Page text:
Disability Studies Minor

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Description

The Disability Studies minor at The College at Brockport provides an interdisciplinary, interdepartmental approach to the study of disability. Based on critical social theory models of identity, this program introduces students to a nuanced concept of the historical and social construction of disability; explores the ways in which ableism works and how it impacts diverse bodies, spaces, and institutions; and looks at issues related to the study of disability through multiple departments and programs.

The intellectual focus of this program is designed to provide the students with an understanding of critical disability studies and disability as a social construction through its core courses, while balancing this with electives that can deepen critical understanding of social identities and/or broaden students' exposure to issues that disabled populations face in the United States.

Because of its interdisciplinary framework, a Disability Studies minor makes a strong addition to many areas of study, including identity-based studies, social justice work, service fields, medical studies, education, criminal justice, and social sciences.

Programs that pair well with this minor include:

Admission to the Program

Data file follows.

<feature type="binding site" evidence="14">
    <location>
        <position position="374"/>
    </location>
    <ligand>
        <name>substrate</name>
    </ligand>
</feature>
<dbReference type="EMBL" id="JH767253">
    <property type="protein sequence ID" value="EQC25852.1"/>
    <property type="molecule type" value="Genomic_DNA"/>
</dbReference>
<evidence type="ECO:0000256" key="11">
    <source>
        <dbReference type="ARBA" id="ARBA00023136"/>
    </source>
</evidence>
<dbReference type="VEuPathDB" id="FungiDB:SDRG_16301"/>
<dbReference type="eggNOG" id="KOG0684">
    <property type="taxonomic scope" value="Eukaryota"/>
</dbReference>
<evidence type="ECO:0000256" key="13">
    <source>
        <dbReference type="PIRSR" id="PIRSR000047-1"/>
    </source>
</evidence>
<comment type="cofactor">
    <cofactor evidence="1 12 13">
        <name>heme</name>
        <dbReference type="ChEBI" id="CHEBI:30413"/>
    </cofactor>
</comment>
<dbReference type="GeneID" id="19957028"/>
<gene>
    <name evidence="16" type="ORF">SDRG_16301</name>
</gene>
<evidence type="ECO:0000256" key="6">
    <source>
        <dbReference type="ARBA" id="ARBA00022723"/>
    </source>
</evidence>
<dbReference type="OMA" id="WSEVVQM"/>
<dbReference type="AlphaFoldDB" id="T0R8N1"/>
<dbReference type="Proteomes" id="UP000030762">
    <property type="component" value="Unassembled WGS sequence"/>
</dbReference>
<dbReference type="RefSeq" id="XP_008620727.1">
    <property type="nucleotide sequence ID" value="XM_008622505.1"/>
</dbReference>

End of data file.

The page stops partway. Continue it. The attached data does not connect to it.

Any undergraduate student can declare this minor.

Program Requirements

In addition to the course requirements below, students must meet the following requirements:

  1. A grade of "C" or higher must be earned for all courses in the minor.
  2. Half of the credits for the minor in Disability Studies (9 credits) must be taken at Brockport.

Required Core Courses = 9 credits

  • WMS 302 Introduction to Disability Studies
  • ENG 355 Disability Studies and American Literature

Elective Courses = 9 credits

Choose any 3 of the following:

Total Number of Credits: 18

Student Learning Outcomes

Upon completion of the program, students will be able to:

  1. Describe the emergence, foundations, and key concepts of Disability Studies as a field of study
  2. Conceptualize disability as a political and social construct and identity
  3. Compare the medical model of disability with the social model of disability and how people with disabilities experience these models in various aspects of society
  4. Explore the concept of privilege and ableism in social contexts
  5. Apply a disability studies lens to analyze literature, media, and film
  6. Think critically about the ways in which ableism intersects with racism, sexism, cissexism, classism, and heteronormativity
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